May 14th, 2003
|11:18 am - Things that don't blow: A Mighty Wind|
So Tom and I went to see A Mighty Wind last night, and to my surprise, both of us thoroughly enojyed it. I was expecting to, but Tom was one of the people on whom I forced Waiting For Guffman a few years back. As I recall, that night ended with pitchforks and torches.
But no, Tom and I really liked it, and so after the film, I went home and checked out IMDB to see what other people had thought of the movie, and I guess I'm consistently amazed at how many people actually miss the point of Christopher Guest films. Oh, sure, This Is Spinal Tap is generally well liked, but a lot of people take the "if you've seen one..." attitude toward his work, and I don't think this is fair. I was in a bookstore last week evesdropping on one of the clerks who stated that "by the 25-minute mark, I'd gotten the joke." I think it's more likely that by the 25-minute mark she'd gotten A joke.
Fercryinoutloud, kids, the Mockumentaries are not one-joke films. Yes, Guest always takes time to mock the conventions of the documentary format. The appeal of this format, however, is to combine the best qualities of a documentary and a fictional story. As viewers, we get to explore the story from each character's point of view, creating a much larger picture. Usually the story is fairly mundane (as in the case of A Mighty Wind which could be summarized as "A folk music pioneer dies, and his fans put together a tribute to him"), and seeing the story and its events intertwine from several different angles makes it fascinating.
On the other hand, I could just be an enormous Christopher Guest fan. The man isn't infallible (know anybody who will admit to seeing Almost Heroes?), but he's damn good at what he does best.
Anyway, yeah. Go see A Mighty Wind. The covers of Eugene Levy's solo albums alone are worth the price of admission (unless you go to see it in Madison, in which case you'll have to go to WestGate and pay at least fifty cents too much). Now if you'll excuse me, we ordered lunch from Cool Beans today, and my Sir Isaac Turkey is here.
Current Mood: mellow
Current Music: Wendy Carlos -- Brandenberg Concerto #3, Movement I Allegro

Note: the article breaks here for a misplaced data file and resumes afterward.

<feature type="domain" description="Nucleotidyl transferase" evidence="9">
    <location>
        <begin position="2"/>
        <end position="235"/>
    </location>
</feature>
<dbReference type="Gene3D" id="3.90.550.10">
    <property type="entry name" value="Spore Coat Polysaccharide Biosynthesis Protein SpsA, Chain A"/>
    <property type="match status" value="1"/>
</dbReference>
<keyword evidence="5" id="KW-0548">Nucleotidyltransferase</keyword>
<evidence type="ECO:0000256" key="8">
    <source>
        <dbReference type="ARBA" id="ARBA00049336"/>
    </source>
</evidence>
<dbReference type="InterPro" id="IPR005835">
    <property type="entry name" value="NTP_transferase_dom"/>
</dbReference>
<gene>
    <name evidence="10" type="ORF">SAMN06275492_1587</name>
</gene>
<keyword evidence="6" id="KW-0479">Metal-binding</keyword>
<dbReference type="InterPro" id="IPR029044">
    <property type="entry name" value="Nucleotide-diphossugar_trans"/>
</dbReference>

|Date:||May 17th, 2003 01:02 pm (UTC)|| |
Almost Heroes was an hilarious film! Why? Because I'm easily amused! That's why!
I do have to admit, however, that Best In Show was quite funny, but it lacked that certain, well, I don't know what to call it, but whatever it is I'm blathering about, be assured, that Best In Show lacked it. Now Matrix Reloaded had it (Maybe it's keneau reeves) but A Mighty Wind, though critics may downplay it, might have that mystifying aspect I'm rambling on about. Perhaps it's the title (which is, in its own way, really funny when considering the subject matter of the movie) or the fact that it's about folk music, but damn, I need to go see that one. Ok, so anyway, if there was a point to this, I've lost it. But A Mighty Wind looks very promising and I might just see it because you liked it. And Almost Heroes was great. Yes, I saw that movie. In a Theater. And paid money. Twice. I'm easily amused.
|Date:||May 17th, 2003 03:45 pm (UTC)|| |
Uh, to be honest, I never saw Almost Heroes. I remember vaguely thinking it looked lousy when it came out, but it wasn't until the other night when I was checking up on Guest's resume that I realized it was his film. I'm having a hard time coupling the fact that I assumed it would suck with the fact that someone smart enough to know that "an hilarious" is gramattically correct liked it. I'm going to have to rent the damn thing now, and I get the feeling that I'll enjoy it more than I want to. Sort of like Brain Donors, but without the "did I really laugh at that?" guilt afterward.
|Date:||May 21st, 2003 02:56 pm (UTC)|| |
Well, you see... the person who knows that "an hilarious" is gramatically correct also doesn't know that keneau reeves is actually spelled Keanu Reeves. Ok, well, I knew that, but I just realzed my spelling mistake. Now, it is entirelly up to you to watch Almost Heroes or not, but realize that said person who enjoyed the film (me) is very easily amused. But I have to say that Almost Heroes doesn't quite reach the comic heights of Black Sheep and Tommy Boy (Farley's 2 most notorious), but I'm sure the movie idea looked funnier on paper. Ok, I'm done.